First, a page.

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The question is in the title - is there some (hopefully non-intrusive) tool, or a site that lists average traffic consumption for popular games?

A friend of mine would like to play with me, yet he is on a plan that limits his monthly traffic, so I need to investigate before I can pick a game that we could play together.

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Seems off-topic to me, for a utility that tracks traffic you'd have to ask Super User. – user56 Jul 20 '10 at 13:46
Actually I was hoping to do without a utility, perhaps a site or some wiki answers this for most games... The tools they might recommend at SU are best kept far from any PC :) – NPC Jul 20 '10 at 14:02
I doubt it personally, either way I wouldn't play any online game on limited bandwidth without monitoring precisely what you use, since it never is a flat usage. – user56 Jul 20 '10 at 14:04
Yes, if not, then I guess it is indeed off-topic. – NPC Jul 20 '10 at 14:06
up vote 7 down vote accepted

If you have Windows Vista or more recent, you can use the inbuilt resource monitor (admin privs required).

  1. Start the game
  2. Start searching for games
  3. Open the resource monitor (Win, resource monitor, Enter)
  4. You should find the game at the top of the Network tab. Click on the checkmark.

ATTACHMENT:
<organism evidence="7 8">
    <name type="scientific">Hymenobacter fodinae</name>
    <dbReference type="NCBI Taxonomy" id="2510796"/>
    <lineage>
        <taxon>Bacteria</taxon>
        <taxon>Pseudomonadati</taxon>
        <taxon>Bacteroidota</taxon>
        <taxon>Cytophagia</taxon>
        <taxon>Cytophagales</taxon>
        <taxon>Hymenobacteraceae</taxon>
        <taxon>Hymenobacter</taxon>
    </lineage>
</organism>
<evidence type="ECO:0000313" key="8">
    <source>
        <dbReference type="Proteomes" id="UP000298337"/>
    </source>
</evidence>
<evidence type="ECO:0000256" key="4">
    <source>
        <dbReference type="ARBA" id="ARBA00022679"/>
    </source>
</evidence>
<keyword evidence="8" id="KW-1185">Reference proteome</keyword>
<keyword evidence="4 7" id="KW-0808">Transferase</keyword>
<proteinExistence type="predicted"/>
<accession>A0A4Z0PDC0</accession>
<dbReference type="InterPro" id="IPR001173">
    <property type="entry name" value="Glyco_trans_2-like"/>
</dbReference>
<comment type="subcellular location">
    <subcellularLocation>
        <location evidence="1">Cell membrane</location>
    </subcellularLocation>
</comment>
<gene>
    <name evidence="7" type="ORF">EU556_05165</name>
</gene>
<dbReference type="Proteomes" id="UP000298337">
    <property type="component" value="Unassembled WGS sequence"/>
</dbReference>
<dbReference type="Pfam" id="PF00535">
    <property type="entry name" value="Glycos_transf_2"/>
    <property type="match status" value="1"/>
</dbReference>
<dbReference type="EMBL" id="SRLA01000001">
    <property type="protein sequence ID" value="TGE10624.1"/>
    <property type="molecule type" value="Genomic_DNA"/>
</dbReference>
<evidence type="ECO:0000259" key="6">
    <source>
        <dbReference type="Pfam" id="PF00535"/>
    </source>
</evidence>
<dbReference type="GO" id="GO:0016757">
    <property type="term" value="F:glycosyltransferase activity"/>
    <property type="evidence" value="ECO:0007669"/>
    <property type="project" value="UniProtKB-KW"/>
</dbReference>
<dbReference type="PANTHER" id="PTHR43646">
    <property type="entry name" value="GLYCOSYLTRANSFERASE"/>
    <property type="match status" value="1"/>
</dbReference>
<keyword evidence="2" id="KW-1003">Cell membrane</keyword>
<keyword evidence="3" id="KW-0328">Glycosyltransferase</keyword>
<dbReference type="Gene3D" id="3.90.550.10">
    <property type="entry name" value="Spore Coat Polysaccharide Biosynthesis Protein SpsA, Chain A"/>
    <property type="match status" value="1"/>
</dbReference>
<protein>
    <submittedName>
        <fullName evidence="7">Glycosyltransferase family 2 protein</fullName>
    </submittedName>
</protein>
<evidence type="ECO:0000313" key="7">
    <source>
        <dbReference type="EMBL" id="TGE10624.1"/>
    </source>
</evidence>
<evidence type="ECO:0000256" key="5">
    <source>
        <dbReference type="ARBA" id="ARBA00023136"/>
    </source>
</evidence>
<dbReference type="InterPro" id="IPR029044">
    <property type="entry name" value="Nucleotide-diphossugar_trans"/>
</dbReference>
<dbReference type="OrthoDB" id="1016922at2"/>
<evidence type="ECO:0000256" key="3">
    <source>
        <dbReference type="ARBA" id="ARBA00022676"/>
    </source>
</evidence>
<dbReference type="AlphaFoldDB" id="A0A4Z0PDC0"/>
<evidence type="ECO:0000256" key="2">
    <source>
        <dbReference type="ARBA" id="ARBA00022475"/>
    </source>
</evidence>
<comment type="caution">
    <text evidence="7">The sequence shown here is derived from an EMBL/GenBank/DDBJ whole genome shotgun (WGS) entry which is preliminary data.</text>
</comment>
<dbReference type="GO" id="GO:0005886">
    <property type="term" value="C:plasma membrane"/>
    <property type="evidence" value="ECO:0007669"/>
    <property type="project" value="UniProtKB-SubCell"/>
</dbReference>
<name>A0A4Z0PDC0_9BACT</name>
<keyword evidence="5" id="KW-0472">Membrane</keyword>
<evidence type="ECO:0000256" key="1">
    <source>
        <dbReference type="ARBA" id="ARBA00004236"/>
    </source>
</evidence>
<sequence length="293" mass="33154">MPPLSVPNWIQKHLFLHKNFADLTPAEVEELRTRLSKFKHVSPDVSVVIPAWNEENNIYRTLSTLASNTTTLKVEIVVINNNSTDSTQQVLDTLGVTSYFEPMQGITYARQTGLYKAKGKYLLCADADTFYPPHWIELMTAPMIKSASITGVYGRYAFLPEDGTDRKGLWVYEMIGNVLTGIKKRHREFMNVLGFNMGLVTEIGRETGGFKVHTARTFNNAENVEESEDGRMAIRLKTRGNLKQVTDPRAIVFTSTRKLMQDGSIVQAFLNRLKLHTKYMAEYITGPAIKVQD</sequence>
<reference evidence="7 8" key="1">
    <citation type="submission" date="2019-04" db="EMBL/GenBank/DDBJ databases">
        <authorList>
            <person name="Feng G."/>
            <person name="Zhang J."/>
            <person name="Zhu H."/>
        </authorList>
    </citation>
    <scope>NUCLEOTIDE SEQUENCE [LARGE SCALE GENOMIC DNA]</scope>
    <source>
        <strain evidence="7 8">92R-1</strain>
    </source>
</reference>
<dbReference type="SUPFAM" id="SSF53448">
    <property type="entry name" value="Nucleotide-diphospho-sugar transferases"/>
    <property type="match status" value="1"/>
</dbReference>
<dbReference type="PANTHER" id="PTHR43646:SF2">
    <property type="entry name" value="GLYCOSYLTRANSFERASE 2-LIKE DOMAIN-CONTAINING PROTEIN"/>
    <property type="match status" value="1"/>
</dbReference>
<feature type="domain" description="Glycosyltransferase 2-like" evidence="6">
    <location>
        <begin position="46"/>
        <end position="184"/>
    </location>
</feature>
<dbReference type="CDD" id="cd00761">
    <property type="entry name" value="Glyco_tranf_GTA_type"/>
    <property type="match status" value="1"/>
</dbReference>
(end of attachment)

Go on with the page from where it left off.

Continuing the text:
• Now, network activity from the game appears in orange on all graphs.
  5. Join the game; start playing.
  6. As soon as you have a spare moment (maybe you're in warmup), alt-tab to the resource monitor.
  7. Look at the graphs and at the B/sec readings. They have your answer.

It's clunky, but it should work for all games and apps alike. The only "problem" is applications won't show up on the list until they do some networking.

If you have more than one process you want to measure (say, the game and mumble), just check them both.

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Interesting, I wasn't aware of this built-in option, thanks! It does seem to measure only the "instant" speed values, though, but still gives a good idea of how "heavy" the game is (unless it stops using the net once you alt-tab out of it). – NPC Jul 21 '10 at 7:24
If it does you can still use the readings on the graph. :) – badp Jul 21 '10 at 9:10
Ah, that's true :) – NPC Jul 22 '10 at 7:01

You could also use some kind of bandwidth monitor to manage it. THe Network resources built into the OS are nice, but you have to alt tab between them to watch them live. Here is a free bandwidth monitor that you can run that will allow you to create a log start and finish that you can run in the background while the game is running and afterwords go back to check overall bandwidth usage. The free version will give you everything you need.

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Yeah, but that will also pick up network I/O from other programs. – badp Jul 20 '10 at 23:33
@badp, fair comment, but for online games this may be perfect, as one tries to minimize any other traffic while playing a multiplayer game. Thanks for the answer, CaedJar4. – NPC Jul 21 '10 at 7:26

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